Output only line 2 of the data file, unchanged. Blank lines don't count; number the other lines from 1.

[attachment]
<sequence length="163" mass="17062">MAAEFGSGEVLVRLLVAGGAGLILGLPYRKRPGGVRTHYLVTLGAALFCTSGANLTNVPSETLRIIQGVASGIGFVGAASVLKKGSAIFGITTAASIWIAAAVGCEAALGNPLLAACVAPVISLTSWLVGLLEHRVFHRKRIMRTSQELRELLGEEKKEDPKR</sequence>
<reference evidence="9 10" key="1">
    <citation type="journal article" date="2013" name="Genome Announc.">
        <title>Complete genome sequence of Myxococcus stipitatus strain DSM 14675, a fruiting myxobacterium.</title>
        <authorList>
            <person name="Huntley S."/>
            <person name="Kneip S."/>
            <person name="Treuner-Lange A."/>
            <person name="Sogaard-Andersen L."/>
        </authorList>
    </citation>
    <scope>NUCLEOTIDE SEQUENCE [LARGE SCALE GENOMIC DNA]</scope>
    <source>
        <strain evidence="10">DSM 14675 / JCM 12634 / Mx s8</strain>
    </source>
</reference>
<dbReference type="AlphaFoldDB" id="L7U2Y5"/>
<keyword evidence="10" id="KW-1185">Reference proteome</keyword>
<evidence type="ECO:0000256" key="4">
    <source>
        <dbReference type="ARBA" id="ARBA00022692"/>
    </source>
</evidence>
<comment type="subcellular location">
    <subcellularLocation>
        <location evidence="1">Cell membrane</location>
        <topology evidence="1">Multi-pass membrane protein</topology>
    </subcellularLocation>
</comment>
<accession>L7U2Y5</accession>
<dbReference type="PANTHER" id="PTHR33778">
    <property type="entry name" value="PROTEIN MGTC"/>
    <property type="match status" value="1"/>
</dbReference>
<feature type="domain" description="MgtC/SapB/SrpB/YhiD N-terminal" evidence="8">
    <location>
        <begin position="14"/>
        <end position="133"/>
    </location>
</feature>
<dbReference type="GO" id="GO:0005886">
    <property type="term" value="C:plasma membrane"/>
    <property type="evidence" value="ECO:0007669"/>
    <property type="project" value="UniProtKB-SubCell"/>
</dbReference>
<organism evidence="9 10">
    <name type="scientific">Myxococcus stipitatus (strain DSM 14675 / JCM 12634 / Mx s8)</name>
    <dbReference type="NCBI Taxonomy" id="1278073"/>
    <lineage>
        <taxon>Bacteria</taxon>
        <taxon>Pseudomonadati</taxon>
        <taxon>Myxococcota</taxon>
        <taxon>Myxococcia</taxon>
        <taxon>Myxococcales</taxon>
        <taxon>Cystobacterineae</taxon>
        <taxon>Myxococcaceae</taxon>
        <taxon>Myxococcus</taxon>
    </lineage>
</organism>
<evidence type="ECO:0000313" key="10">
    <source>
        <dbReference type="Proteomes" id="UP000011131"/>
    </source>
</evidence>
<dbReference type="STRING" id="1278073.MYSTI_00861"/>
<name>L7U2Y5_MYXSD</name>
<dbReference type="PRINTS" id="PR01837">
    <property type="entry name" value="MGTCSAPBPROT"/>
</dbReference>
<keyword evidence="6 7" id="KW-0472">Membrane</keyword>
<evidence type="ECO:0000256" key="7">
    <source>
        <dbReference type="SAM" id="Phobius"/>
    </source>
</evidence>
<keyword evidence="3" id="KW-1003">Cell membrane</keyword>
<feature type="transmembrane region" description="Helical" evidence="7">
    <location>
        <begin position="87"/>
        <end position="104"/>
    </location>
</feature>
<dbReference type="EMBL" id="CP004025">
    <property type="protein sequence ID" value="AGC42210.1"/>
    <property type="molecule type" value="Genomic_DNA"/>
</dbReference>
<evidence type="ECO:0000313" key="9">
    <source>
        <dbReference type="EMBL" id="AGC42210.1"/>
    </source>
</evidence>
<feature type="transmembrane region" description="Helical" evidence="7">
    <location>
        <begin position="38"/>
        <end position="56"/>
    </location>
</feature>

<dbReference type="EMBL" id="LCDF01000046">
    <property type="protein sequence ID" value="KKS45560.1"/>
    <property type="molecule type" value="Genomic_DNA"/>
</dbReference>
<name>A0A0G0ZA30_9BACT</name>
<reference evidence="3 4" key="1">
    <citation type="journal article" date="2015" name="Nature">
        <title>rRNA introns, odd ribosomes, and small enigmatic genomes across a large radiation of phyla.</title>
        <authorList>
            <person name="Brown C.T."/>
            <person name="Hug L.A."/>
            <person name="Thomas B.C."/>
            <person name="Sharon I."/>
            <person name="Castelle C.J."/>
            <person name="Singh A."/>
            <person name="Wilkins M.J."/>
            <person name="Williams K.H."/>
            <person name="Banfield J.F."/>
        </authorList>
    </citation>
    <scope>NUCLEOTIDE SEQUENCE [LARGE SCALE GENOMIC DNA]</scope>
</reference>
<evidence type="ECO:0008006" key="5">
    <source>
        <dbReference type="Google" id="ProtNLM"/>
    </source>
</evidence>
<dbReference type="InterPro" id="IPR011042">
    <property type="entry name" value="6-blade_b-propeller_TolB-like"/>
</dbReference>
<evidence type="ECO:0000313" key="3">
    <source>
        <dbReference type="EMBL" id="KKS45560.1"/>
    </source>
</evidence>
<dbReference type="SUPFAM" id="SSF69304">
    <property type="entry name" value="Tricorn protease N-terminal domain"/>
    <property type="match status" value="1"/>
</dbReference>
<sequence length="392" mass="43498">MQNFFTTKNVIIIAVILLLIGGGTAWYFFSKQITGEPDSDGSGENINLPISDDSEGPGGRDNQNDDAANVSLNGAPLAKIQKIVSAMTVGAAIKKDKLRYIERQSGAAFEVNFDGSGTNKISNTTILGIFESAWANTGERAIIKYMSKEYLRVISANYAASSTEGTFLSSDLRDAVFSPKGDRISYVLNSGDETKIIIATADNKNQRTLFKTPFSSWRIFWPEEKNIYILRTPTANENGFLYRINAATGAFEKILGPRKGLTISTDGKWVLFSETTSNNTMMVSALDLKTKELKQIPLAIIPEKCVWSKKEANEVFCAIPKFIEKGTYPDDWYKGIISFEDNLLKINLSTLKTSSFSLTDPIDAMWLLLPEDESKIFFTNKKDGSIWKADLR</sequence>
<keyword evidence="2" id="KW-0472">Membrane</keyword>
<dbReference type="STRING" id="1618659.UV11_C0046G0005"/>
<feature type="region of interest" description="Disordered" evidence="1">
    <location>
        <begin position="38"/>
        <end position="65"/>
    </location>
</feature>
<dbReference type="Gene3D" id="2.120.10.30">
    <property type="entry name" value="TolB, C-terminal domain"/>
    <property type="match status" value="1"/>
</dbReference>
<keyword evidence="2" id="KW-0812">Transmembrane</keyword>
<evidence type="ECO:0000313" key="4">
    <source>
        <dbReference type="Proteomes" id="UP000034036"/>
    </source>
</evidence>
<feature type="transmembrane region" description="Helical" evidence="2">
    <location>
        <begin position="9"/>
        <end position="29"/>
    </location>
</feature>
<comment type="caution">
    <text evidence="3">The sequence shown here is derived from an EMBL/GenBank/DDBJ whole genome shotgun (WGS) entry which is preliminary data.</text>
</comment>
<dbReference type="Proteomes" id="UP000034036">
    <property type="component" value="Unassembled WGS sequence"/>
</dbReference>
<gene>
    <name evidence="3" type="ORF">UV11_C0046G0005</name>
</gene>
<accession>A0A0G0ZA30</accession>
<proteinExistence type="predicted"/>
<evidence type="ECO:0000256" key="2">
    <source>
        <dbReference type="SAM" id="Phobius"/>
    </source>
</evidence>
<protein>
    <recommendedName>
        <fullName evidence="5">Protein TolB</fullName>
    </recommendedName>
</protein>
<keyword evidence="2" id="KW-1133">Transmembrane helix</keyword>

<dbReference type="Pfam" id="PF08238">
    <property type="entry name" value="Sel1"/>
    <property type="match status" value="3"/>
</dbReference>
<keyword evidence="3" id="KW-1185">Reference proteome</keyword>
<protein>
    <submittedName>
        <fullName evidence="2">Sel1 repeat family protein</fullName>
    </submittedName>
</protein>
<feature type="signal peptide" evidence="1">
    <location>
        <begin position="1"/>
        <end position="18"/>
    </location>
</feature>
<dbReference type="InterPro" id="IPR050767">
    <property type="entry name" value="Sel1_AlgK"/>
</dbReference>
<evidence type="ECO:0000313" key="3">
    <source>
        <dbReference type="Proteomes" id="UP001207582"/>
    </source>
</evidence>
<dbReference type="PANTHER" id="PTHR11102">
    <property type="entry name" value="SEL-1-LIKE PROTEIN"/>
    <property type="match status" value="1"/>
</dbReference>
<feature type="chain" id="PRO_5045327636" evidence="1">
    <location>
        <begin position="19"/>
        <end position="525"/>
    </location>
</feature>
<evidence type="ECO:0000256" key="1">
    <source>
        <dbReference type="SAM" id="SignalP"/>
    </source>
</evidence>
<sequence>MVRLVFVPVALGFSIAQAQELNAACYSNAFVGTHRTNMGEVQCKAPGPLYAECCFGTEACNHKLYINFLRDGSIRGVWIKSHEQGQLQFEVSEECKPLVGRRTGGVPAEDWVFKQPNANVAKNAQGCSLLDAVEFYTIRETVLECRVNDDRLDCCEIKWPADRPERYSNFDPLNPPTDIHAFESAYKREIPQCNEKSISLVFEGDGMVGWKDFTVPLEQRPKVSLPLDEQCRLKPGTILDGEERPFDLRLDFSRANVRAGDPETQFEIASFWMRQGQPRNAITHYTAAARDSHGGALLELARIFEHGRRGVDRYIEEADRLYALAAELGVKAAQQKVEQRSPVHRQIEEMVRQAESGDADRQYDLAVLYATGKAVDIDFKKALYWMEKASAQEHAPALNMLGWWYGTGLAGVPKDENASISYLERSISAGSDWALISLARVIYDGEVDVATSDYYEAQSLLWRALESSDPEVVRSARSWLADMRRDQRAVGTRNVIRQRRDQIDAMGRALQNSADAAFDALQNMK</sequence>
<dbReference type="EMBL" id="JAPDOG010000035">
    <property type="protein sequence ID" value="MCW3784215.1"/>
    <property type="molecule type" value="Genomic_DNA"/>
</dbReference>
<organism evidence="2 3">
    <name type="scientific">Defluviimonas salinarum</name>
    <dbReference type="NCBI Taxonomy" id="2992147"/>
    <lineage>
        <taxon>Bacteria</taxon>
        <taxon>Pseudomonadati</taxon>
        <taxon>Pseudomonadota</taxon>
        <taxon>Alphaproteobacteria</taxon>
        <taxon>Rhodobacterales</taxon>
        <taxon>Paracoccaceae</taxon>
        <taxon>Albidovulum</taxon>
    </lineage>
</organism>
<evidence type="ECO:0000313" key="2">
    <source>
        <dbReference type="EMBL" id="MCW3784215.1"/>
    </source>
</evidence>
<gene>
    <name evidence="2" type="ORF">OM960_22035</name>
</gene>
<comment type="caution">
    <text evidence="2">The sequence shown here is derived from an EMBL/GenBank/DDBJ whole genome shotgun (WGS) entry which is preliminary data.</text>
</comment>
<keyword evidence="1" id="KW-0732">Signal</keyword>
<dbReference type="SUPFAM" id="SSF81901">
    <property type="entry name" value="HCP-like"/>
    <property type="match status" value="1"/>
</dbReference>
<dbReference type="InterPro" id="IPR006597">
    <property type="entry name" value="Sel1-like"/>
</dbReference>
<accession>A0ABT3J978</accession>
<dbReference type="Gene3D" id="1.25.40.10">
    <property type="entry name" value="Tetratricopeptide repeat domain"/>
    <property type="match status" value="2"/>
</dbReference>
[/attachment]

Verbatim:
<reference evidence="9 10" key="1">